Presentation Title: "The Cultures of Everyday Life: Multiples Facets of Autonomy"
Location and Time: Thursday, February 17, 2011 -- 5:30pm - 6:30pm, Colonial Room
Dr. Heidi Keller
Professor of Psychology
University of Osnabrück
Heidi Keller is a professor of Psychology at the University of Osnabrück. She received her PhD at the University of Mainz and her Habilitation at the Technical University Darmstadt. She is the director of the department of Culture and Development at the University of Osnabrück and of the department of Culture, Learning and Development at the Lower Saxonian Institute of Early Childhood Development and Education. She directs a multicultural longitudinal research program on the cultural solution of universal developmental tasks spanning the first 6 years of life. Her research contributes to the recognition of the systematic influence of culture for human development. The most comprehensive publication of her research is “Cultures of Infancy,” published in 2007 with Erlbaum. “Cultures of Infancy” is translated into Greek and a Spanish translation is in preparation.
Heidi Keller has held numerous guest professorships, among others at the National Institute of Health, Bethesda, MD, UCLA and the Universidad de Costa Rica in San José. She has been a fellow in residence at the Netherlands Institute for Advanced Study in the Humanities and Social Sciences and a Nehru chair professor at the MS University of Baroda. She is the past president of the International Association for Cross Cultural Psychology.
Presentation Title: "The Behavioral Ecology of Warfare"
Location and Time: Friday, February 18, 2011 -- 5:30 - 6:30, Colonial Room
Dr. Frank Marlowe
Durham University, UK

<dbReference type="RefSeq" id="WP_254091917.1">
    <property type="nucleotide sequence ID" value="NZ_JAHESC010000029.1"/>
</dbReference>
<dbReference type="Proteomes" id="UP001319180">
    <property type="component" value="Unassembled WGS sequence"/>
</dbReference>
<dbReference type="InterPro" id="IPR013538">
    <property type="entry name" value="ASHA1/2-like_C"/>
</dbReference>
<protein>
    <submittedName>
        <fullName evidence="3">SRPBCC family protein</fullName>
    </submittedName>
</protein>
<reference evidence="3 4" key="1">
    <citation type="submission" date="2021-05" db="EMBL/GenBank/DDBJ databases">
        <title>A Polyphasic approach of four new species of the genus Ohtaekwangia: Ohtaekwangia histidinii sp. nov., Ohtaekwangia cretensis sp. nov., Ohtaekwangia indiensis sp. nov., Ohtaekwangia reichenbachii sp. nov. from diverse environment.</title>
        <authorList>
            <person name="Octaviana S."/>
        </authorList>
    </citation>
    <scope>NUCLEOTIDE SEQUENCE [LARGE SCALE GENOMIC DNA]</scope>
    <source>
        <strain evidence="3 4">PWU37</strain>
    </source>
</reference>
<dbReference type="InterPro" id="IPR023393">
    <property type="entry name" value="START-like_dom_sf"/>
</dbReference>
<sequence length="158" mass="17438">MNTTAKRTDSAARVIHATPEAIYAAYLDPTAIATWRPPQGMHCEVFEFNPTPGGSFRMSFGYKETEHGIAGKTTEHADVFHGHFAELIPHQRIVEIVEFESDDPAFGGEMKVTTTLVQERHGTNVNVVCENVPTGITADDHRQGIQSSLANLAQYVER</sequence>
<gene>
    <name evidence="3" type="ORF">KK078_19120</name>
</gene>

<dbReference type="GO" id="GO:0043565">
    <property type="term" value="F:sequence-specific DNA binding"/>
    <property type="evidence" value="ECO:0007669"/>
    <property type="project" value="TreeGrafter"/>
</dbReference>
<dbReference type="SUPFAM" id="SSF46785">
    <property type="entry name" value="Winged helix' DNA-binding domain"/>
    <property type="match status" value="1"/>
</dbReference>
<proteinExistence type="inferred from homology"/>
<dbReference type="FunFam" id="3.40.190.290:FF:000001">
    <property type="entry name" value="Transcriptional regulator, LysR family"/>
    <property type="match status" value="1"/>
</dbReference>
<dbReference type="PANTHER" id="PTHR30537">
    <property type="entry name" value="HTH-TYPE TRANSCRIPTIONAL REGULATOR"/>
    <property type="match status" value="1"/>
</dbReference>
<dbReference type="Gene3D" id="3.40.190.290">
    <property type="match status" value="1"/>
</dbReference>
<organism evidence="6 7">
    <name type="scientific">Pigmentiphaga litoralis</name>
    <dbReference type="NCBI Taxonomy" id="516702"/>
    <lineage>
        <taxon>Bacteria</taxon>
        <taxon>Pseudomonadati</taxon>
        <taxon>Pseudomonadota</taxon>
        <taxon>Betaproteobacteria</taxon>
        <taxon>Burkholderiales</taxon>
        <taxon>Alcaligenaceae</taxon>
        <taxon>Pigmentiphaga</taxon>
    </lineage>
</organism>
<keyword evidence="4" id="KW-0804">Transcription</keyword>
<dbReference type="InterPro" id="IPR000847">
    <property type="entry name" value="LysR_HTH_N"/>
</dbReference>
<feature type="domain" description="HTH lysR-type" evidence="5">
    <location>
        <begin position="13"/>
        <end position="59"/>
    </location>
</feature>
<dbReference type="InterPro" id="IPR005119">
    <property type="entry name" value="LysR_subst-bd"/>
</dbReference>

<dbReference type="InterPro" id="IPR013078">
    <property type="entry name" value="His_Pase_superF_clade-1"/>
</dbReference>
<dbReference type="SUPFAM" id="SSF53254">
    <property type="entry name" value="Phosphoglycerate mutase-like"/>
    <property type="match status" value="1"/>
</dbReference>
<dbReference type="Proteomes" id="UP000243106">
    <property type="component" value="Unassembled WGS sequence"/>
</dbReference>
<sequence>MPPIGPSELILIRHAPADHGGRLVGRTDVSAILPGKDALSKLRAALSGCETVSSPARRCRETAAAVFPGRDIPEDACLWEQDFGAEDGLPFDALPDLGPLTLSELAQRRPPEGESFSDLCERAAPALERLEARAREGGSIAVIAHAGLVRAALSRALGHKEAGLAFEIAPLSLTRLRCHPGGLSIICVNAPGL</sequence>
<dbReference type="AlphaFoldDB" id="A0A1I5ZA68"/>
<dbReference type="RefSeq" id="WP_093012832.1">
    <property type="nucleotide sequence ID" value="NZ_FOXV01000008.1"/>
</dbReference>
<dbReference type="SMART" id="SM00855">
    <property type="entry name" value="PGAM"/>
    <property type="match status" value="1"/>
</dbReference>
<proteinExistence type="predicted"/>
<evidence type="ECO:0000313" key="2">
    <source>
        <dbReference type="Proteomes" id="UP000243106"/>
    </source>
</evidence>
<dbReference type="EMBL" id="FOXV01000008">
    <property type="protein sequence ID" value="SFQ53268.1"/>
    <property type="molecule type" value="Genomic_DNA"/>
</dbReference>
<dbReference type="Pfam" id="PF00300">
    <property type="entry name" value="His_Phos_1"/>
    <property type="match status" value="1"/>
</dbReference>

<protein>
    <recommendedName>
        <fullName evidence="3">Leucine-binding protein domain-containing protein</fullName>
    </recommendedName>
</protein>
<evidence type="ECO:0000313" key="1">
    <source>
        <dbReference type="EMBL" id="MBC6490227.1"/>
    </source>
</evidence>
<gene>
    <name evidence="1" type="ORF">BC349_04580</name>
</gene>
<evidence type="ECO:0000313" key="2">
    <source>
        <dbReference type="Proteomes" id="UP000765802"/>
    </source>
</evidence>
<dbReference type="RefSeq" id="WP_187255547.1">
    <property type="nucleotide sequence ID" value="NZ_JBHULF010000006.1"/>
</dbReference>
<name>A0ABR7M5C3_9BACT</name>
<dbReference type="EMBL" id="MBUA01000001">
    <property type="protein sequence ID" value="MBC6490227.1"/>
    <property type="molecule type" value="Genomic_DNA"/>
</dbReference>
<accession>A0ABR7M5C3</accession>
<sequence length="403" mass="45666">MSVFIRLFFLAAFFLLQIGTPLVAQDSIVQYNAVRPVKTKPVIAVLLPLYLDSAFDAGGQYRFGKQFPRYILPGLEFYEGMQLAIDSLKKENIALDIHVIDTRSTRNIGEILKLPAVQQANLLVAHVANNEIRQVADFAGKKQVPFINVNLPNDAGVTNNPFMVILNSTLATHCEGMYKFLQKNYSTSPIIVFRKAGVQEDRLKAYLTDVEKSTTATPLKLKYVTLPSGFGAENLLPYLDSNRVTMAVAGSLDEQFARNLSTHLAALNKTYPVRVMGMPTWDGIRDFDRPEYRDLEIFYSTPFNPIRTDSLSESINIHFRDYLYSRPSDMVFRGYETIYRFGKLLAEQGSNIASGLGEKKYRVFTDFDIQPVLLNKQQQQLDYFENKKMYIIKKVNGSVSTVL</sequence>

Professor of Anthropology
Frank Marlowe's research focuses on the behavioral ecology of human foragers, with emphasis on the sexual division of foraging labor, mating systems, demography, and life history. Since 1995, he has conducted research with the Hadza, hunter-gatherers in Tanzania. He also conducts cross-cultural and cross-species studies.
Dr. Marlowe has worked as an academic, a writer, an archaeologist and a documentary filmmaker. He has held professorships at several universities prior to his new position at Durham University in the UK, including Florida State University and Harvard University. Dr. Marlowe is the president-elect of the Evolutionary Anthropology Society of the American Anthropological Association, and he recently gave lectures at the Max Planck Institute for Evolutionary Anthropology in Germany and at the American Association of Physical Anthropologists Conference in Chicago. His book, The Hadza: Hunter-Gatherers of Tanzania, published in 2010 by UCP, Berkeley, is a quantitative ethnography of one of the few remaining hunter-gathering societies. It covers traditional topics in ethnography including subsistence, material culture, religion, and social structure. The book also introduces readers to the contemporary field of behavioral ecology which attempts to understand human behavior from an evolutionary perspective.